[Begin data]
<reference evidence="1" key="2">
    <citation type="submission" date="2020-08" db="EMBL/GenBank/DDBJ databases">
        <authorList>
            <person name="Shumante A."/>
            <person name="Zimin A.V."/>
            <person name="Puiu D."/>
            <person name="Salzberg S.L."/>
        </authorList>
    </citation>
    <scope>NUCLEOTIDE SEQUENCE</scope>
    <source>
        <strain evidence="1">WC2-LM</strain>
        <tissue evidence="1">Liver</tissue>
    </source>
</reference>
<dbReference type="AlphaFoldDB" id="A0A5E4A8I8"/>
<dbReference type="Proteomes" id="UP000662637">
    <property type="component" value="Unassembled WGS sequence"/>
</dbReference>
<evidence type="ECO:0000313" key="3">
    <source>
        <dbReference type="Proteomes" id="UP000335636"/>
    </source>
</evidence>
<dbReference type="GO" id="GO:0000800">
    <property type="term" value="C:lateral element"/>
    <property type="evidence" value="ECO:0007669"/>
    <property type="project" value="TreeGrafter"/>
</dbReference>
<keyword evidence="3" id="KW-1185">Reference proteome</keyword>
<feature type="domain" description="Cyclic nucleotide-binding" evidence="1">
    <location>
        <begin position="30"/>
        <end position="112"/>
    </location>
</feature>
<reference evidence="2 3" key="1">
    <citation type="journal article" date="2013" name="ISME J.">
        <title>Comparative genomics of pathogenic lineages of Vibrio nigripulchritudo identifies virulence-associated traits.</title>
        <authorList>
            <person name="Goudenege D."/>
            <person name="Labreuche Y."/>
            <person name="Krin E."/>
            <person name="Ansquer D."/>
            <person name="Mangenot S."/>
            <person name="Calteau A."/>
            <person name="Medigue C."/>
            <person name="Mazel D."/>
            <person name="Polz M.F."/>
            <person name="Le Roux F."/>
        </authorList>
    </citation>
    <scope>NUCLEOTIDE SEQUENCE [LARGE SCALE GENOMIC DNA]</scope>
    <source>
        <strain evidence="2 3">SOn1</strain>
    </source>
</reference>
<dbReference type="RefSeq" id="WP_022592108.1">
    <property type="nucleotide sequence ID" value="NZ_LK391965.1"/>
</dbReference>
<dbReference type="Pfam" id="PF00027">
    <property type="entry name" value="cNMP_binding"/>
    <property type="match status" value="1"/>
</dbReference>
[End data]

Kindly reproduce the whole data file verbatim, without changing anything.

<reference evidence="1" key="2">
    <citation type="submission" date="2020-08" db="EMBL/GenBank/DDBJ databases">
        <authorList>
            <person name="Shumante A."/>
            <person name="Zimin A.V."/>
            <person name="Puiu D."/>
            <person name="Salzberg S.L."/>
        </authorList>
    </citation>
    <scope>NUCLEOTIDE SEQUENCE</scope>
    <source>
        <strain evidence="1">WC2-LM</strain>
        <tissue evidence="1">Liver</tissue>
    </source>
</reference>
<dbReference type="AlphaFoldDB" id="A0A5E4A8I8"/>
<dbReference type="Proteomes" id="UP000662637">
    <property type="component" value="Unassembled WGS sequence"/>
</dbReference>
<evidence type="ECO:0000313" key="3">
    <source>
        <dbReference type="Proteomes" id="UP000335636"/>
    </source>
</evidence>
<dbReference type="GO" id="GO:0000800">
    <property type="term" value="C:lateral element"/>
    <property type="evidence" value="ECO:0007669"/>
    <property type="project" value="TreeGrafter"/>
</dbReference>
<keyword evidence="3" id="KW-1185">Reference proteome</keyword>
<feature type="domain" description="Cyclic nucleotide-binding" evidence="1">
    <location>
        <begin position="30"/>
        <end position="112"/>
    </location>
</feature>
<reference evidence="2 3" key="1">
    <citation type="journal article" date="2013" name="ISME J.">
        <title>Comparative genomics of pathogenic lineages of Vibrio nigripulchritudo identifies virulence-associated traits.</title>
        <authorList>
            <person name="Goudenege D."/>
            <person name="Labreuche Y."/>
            <person name="Krin E."/>
            <person name="Ansquer D."/>
            <person name="Mangenot S."/>
            <person name="Calteau A."/>
            <person name="Medigue C."/>
            <person name="Mazel D."/>
            <person name="Polz M.F."/>
            <person name="Le Roux F."/>
        </authorList>
    </citation>
    <scope>NUCLEOTIDE SEQUENCE [LARGE SCALE GENOMIC DNA]</scope>
    <source>
        <strain evidence="2 3">SOn1</strain>
    </source>
</reference>
<dbReference type="RefSeq" id="WP_022592108.1">
    <property type="nucleotide sequence ID" value="NZ_LK391965.1"/>
</dbReference>
<dbReference type="Pfam" id="PF00027">
    <property type="entry name" value="cNMP_binding"/>
    <property type="match status" value="1"/>
</dbReference>